But these days, what's perhaps even more relevant than the cold call is the cold email. After all, we interact so frequently online - through social media sites and listservs where we're more likely to have access to someone's email rather than their phone number. In addition, it's a little less intimidating to make a first crack at contacting someone we don't know by email rather than phone.
So what are some reasons you might contact someone via a cold email? Here are a couple of scenarios. Let's say that you're a family law attorney interested in generating more referrals from bankruptcy lawyers, since you've noticed that bankruptcy lawyers are already a good referral source. You might run some searches on a site like LinkedIn to identify bankruptcy lawyers in your area who also attended the same college or law school. Sending an invitation to "link" with them won't accomplish much if they don't know who you are. But an email explaining the connection and suggesting a meeting or phone call could lead to a relationship that might generate referrals.
Or, maybe you've just started a blog on estate planning for young families that you believe might be interesting to financial planners or new parents. Sure, you could compile a list of 50 planners or mom-oriented websites and send a canned announcement. Or, you could customize an email that introduces you and your site and gives recipients reason to check it out.
As with cold calls, you should follow certain best practices for cold emails to ensure that they satisfy the three Es: ethics, effectiveness and etiquette. These practices are discussed below.
1. Ethics Rules prohibiting client solicitation may apply to cold emails. For example, if you come across a tweet on Twitter that "en route to hospital. Drunk driver hit me," emailing the victim and offering your services would violate solicitation rules. To avoid running afoul of ethics rules (and, as discussed below, to avoid annoying people), you're best off limiting cold emails to lawyers and other service providers rather than prospective clients, potentially consumers.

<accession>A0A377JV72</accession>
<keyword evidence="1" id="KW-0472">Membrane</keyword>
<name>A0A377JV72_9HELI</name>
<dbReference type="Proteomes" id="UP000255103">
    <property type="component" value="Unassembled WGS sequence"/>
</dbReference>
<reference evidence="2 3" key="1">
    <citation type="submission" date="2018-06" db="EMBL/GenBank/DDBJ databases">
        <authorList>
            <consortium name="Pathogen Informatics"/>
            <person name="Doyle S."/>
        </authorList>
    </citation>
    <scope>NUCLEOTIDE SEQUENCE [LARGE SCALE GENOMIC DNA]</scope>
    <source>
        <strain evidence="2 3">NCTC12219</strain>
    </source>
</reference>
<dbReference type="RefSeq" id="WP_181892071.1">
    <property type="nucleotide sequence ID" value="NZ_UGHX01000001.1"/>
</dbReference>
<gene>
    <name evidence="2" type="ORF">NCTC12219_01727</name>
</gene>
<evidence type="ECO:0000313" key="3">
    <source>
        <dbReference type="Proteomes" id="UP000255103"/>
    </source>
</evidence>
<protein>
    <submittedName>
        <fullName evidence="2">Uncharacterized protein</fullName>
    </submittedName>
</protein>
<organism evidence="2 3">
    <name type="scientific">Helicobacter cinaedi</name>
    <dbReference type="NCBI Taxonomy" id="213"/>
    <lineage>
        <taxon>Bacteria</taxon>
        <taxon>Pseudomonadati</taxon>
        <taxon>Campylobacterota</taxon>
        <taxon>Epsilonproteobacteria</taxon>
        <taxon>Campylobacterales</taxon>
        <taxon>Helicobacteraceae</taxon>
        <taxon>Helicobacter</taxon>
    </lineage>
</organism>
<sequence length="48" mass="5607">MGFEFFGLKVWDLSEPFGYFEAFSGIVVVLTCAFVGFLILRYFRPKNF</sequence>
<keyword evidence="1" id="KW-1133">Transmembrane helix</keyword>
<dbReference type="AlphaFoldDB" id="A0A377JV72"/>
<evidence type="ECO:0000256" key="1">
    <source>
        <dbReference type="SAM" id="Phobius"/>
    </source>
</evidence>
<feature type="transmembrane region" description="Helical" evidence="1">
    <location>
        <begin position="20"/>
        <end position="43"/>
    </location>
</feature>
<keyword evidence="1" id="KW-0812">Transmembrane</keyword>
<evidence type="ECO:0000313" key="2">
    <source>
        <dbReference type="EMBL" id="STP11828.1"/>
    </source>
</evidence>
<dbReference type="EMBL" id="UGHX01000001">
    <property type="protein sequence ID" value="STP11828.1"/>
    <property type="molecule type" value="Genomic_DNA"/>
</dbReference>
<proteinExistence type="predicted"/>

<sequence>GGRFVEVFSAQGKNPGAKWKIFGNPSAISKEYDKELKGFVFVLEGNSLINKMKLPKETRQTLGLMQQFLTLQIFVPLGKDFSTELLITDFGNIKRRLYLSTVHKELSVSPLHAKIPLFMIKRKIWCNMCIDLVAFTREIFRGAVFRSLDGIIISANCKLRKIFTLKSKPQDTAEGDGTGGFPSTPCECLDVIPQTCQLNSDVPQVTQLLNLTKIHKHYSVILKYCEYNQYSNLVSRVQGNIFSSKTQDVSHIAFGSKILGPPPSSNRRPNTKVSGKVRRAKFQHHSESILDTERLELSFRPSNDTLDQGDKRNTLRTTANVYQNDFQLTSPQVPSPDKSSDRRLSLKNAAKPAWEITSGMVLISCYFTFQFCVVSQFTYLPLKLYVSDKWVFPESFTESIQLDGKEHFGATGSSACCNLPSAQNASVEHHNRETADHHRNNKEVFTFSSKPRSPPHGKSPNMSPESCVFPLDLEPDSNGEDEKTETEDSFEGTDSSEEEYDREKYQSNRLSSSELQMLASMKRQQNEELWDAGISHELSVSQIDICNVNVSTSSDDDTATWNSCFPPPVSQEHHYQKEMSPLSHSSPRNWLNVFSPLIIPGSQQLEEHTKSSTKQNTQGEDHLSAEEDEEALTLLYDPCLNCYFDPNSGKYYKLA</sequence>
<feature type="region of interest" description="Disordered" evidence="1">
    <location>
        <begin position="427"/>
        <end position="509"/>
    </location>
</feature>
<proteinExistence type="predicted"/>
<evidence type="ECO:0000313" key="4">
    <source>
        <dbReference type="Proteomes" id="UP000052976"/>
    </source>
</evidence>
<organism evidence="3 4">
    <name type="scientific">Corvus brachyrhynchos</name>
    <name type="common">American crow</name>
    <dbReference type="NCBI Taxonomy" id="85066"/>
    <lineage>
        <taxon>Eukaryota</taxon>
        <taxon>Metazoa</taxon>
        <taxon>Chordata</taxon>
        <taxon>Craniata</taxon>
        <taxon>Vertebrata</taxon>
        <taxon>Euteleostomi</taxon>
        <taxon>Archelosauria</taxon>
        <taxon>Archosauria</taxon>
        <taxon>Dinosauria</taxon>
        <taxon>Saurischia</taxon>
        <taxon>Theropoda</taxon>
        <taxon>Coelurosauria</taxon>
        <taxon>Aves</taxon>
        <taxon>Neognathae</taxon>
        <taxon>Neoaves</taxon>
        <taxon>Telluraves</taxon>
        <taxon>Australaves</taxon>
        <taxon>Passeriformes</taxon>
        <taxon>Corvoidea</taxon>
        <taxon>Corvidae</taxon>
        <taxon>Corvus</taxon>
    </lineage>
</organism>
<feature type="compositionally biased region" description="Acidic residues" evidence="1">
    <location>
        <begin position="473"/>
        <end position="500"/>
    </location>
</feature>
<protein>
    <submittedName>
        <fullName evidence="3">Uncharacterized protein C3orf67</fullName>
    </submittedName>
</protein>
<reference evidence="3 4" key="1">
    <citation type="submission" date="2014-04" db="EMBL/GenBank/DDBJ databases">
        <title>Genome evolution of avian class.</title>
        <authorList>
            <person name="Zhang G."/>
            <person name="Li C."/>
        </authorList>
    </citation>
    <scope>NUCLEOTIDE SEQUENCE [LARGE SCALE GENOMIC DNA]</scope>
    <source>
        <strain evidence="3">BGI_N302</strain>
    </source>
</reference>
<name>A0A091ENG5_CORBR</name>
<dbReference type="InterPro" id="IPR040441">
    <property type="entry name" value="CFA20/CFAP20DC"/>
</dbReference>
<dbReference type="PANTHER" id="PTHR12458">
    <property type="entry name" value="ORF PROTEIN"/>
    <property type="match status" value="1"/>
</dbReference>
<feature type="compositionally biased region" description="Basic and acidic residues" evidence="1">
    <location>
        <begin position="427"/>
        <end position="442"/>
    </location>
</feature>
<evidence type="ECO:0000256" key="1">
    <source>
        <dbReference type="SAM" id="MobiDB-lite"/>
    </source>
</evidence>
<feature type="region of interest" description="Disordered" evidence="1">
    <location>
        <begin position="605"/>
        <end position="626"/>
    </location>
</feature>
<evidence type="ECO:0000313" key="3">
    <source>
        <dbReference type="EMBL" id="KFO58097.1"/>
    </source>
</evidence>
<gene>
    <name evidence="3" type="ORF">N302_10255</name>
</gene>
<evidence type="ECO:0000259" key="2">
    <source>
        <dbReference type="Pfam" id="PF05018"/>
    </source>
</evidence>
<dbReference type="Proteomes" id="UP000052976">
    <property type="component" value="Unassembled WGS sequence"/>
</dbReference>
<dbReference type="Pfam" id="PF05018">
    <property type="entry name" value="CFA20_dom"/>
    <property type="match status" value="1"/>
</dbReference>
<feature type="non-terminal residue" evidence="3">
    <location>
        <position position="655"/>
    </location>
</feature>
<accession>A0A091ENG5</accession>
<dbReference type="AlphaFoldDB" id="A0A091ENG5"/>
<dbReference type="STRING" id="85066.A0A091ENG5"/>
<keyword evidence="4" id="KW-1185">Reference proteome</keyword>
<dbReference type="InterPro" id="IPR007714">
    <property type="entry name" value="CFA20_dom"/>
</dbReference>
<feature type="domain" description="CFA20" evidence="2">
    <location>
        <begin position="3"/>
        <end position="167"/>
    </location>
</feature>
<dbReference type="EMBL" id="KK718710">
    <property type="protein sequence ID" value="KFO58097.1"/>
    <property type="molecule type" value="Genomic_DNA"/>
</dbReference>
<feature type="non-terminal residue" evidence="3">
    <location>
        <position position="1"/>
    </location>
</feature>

2. Effectiveness A cold email is effective when it meets with a fairly quick reply rather than a delete button. Tech start-up advisor Thomas Korte offered some great tips (and a template) for effective cold emails in a recent blog post. Specifically, he advises that you include the following information:
Bear in mind that cold emails don't become effective once you hit "send." If you don't get a response within a week, definitely send a follow up email. Many times, emails are accidentally deleted or a recipient may set it aside to respond and simply forget. Of course, if you send a follow up and still don't hear back, you can probably check that recipient off your list.
- a description of who you are and where you are located;
- an explanation of your connection to the recipient. Did you work at the same firm? Attend the same school? Or follow him on Twitter?
- an explanation of the reason for the email. Do you simply want to inform the recipient about an article that you wrote that might prove useful? Or would you like to schedule a phone call to talk further or even an in person meeting?
- a link to your website and any relevant attachments that can help the recipient learn more about you.
When you get a positive response, consider what steps you want to take next. For instance, if the recipient agrees that meeting in person over a cup of coffee might be a good idea, then the ball returns to your court to set a date. Do so promptly.
3. Etiquette Even if your cold emails are ethically compliant, that doesn't mean that they're not annoying. Take care not to send impersonal, mass emails, emails rife with misspellings or emails that make clear that you haven't taken twenty seconds to learn about the recipient.
So why not give cold emails a try? If you follow these three Es, you'll realize how very Easy cold emails can be.